9. Time to make Julio Cesar Chavez Jr. fight

Okay, I understand he’s the son of one of the greatest fighters that ever lived. But he’s had 42 fights against low to mid level competition and has never managed to look spectacular. It’s time to throw the 23 year old out of the nest to see if he can fly. My suggestion is a fight against Sergio Mora or maybe even Yuri Foreman. Neither of these guys can punch. They may outbox Junior but they won’t totally humiliate him.

8. No more ridiculous Pay Per View mismatches

Floyd Mayweather Jr. vs. Juan Manuel Marquez should’ve never been made. It was a ridiculous fight when it was announced and it was more ridiculous when it took place. Unable to bring Manny Pacquiao to the bargaining table for a third match against Juan Manuel Marquez, someone figured that pairing up the 135 pound champion against a natural 147 pounder like Mayweather would be a great idea. The pay per view generated over a million buys but the fact that millions of people were treated to an incredibly boring mismatch is what’s truly worrisome. I can guarantee you one thing about this card. The sport of boxing lost fans once the show was over and done with. Talk about short term thinking.

7. Chris “The Nightmare” Arreola shows up for a fight in amazing shape

It was painful to see Chris Arreola take a beating from the Ukrainian giant, Vitali Klitscho. The champion certainly earned his “Dr. Ironfist” moniker as he plowed his powerful shots into the former #1 WBC heavyweight contender’s face. He reddened and bloodied the young Mexican American with an assortment of weapons and foot movement seldom seen on a six foot seven inch heavyweight. Arreola was brave and unrelenting in battle. He never stopped coming forward and took chances when he could. His work in the ring at the Staples Center in downtown Los Angeles wasn’t the problem. Where Arreola let himself down was outside the ring. His unwillingness to condition himself into a finely tuned athlete cost him certain immortality as the first ever heavyweight champion of Mexican descent. Arreola has the heart and skills but it was his mental fortitude that broke down. Anyone who’s followed the Riverside fighter knows that his best weight is somewhere in the 230 pound range. It certainly isn’t at the 252 pounds he registered on the scale at the Staples Center.  Those fifteen to twenty extra pounds might have made all the difference in the world. Maybe he would’ve been a little quicker, maybe he could’ve sustained a faster pace in order to tire out the champion. In his most recent fight against Brian Minto, Arreola weighed in at a career high 263. It looks like “The Nightmare” isn’t willing to change for anyone. At this pace, the only nightmares he’ll be providing will be to the management of Hometown Buffets all across Riverside.  Just kidding “Nightmare”!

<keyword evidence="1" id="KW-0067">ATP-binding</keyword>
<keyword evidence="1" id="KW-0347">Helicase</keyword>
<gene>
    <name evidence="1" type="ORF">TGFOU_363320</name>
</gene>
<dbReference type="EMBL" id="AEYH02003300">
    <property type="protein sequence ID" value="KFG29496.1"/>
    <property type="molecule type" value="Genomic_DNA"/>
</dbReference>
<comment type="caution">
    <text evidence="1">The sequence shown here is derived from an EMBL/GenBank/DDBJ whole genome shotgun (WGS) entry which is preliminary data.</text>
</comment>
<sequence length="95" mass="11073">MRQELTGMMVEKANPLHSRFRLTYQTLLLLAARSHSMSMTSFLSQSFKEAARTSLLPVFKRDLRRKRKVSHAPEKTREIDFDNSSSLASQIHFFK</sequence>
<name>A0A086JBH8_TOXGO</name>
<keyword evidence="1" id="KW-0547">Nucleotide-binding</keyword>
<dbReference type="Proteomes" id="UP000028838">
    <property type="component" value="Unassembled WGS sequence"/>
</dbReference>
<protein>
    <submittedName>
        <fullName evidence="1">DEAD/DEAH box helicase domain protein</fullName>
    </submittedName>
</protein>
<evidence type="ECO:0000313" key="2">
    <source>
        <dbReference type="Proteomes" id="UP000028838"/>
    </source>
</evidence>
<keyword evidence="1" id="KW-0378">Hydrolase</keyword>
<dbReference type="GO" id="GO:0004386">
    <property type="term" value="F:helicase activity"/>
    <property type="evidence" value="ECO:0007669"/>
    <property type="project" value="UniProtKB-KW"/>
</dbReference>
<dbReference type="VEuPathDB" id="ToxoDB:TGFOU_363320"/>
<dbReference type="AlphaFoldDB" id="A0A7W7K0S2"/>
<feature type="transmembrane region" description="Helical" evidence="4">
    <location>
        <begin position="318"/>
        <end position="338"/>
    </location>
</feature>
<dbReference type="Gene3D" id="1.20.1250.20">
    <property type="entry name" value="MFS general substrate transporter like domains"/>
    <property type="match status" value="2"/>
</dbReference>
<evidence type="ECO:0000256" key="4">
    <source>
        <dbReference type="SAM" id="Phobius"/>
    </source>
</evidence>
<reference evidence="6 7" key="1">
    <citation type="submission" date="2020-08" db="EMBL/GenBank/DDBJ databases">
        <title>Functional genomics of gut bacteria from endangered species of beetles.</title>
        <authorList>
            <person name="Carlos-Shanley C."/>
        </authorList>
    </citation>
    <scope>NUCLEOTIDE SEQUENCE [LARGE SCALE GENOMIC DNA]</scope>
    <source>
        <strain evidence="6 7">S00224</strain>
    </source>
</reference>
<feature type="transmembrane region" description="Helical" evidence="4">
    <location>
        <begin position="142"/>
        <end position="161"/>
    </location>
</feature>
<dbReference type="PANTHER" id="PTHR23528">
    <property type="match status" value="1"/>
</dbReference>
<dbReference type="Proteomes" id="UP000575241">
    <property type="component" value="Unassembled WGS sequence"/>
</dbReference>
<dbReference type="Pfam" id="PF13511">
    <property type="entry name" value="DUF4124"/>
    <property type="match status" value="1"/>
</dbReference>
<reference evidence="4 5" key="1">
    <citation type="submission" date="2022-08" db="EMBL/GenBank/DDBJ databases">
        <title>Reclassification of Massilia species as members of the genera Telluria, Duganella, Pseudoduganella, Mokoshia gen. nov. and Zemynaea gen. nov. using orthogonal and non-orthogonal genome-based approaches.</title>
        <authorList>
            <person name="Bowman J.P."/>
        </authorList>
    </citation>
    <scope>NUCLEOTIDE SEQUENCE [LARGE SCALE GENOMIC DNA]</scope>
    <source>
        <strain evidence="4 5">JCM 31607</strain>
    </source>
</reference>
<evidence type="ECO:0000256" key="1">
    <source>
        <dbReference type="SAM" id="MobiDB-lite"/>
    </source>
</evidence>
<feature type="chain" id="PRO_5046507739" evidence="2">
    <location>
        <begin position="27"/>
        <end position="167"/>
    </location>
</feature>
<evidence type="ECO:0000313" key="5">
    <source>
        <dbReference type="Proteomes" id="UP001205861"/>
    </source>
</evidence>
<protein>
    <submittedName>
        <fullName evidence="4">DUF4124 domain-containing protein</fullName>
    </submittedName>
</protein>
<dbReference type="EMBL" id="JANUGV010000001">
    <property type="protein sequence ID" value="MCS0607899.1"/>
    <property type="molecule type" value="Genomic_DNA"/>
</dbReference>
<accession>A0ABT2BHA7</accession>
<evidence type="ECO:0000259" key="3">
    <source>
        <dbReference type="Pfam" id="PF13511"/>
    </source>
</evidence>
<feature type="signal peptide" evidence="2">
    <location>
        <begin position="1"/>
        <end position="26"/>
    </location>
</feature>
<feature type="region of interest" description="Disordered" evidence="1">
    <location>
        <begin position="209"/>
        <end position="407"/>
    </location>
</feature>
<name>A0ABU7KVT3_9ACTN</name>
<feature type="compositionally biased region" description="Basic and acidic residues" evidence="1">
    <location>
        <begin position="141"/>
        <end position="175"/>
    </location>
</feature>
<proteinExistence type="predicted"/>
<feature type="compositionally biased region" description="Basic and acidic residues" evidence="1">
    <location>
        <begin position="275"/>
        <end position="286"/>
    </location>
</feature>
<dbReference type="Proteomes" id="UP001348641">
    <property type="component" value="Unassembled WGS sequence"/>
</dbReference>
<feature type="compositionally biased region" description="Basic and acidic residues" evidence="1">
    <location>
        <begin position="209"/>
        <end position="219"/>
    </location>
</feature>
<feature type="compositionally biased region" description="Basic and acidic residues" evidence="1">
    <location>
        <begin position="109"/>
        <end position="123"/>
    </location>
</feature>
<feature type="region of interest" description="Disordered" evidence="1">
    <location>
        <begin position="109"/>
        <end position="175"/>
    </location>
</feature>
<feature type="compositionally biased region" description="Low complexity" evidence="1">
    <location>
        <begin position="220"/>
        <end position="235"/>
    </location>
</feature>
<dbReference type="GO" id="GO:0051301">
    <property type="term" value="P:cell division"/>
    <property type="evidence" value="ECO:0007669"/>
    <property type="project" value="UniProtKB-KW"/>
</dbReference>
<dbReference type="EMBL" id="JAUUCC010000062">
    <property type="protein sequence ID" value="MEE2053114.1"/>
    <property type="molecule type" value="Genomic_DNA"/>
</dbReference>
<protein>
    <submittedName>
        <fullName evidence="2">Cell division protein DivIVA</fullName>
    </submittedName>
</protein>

6. More respect for the lighter weights

Real boxing fans know that the most exciting fighters in the sport are usually found toiling in weight divisions south of 154 pounds. Pacquiao, Cotto, Juan Manuel Marquez, Edwin Valero, Israel Vazquez, Juan Ma Lopez, Vic Darchinyan, Rafael Marquez and countless others have been the real driving force behind this sport. It’s those great fighters that have made boxing fanatics out of casual fans. The heavyweights may get all the money and glory but it’s the little guys who make the sport shine and it’s time they received greater compensation. It’s dismaying to think that a mediocre heavyweight can make three or four times as much as the great Rafael Marquez.

5. An American Heavyweight champion

Speaking of heavyweights, two Americans tried and failed at dethroning Vitali Klitschko this year. Both Kevin Johnson and Chris Arreola did their best to wrestle the belt away from “Dr. Klitschko” but came up short since they were easily outclassed. What happened to the great American Heavyweight? Where’s our new Joe Frazier or Ali? Even a new Gerry Cooney or a Ken Norton would do at this point. I’ve got a feeling that the only way we’re going to see an American champion is if Klitschko retires. My money is on Arreola. Although undisciplined and rough outside the ring, he’s got tons (no pun intended) of natural talent. He’s without a doubt the most talented American heavyweight on the scene.

4. More ShoBox